On June 22, 1969, the Cuyahoga River caught fire. It was not the first time, nor the worst time, but the 13th time. This section of the river in Cleveland was literally the city’s sewer system, and Lake Erie was its cesspool.

This dramatic display of environmental disregard became the bedrock for combating water and air pollution, not just in Ohio, but on a national level under President Nixon. The spectacular failure of a states-only approach to environmental regulation had become too much to bear.

One year later, the Environmental Protection Agency was formed and tasked with the management, regulation and remediation of risks to public health and our environment. The EPA has since provided a much-needed federal framework and a regulatory floor in which states are free to operate but required to meet. No longer can states compete in a proverbial race to the bottom.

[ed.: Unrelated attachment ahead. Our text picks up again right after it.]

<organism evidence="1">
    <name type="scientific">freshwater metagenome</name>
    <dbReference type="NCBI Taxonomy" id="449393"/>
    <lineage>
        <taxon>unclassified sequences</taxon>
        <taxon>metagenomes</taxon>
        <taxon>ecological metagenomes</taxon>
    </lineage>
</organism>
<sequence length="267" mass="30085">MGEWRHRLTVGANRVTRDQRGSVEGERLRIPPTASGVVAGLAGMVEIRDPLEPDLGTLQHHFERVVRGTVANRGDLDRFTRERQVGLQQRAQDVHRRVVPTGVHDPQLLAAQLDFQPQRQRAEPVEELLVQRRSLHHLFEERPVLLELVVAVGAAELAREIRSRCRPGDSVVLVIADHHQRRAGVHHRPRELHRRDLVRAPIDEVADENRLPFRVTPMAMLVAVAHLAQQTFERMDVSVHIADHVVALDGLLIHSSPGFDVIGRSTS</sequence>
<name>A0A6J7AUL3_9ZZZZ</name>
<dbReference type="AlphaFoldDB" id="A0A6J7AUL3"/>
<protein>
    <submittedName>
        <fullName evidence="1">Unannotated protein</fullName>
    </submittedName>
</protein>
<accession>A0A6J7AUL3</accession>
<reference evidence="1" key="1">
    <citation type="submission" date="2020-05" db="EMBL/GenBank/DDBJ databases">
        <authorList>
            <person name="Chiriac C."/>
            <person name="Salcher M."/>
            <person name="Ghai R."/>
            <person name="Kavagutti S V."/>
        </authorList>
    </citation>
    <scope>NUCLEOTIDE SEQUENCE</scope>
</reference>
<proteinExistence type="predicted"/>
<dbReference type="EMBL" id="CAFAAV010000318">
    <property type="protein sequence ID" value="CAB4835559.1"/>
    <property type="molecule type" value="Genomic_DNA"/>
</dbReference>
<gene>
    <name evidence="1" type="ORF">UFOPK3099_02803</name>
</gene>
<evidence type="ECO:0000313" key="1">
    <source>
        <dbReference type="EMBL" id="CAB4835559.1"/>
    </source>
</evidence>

Since inauguration, the Trump administration has begun an aggressive campaign to dismantle and eviscerate the regulatory powers of the EPA, and agency Administrator Scott Pruitt has become their champion.

Pruitt’s conviction that environmental statutes should be states’ issues neglects the fact that our environment is much larger than state borders. It doesn’t look to a map to decide where to end its streams or stop its winds, and oceans are far more vast than the shores of its contaminants. Clean air and water should be fundamental human rights, protected and enforced on a national level.

Recently on CNBC, Pruitt rejected the idea that human activity is a primary contributor to global warming, emphasizing a “need to continue the debate.”

The time for debate on climate change is over. Former Secretary of State George Shultz refutes, “People who say the climate isn’t changing are in the process of getting mugged by reality.” The empirical scientific evidence is unequivocal, and the price of inaction is unacceptable.

Andrew Hikade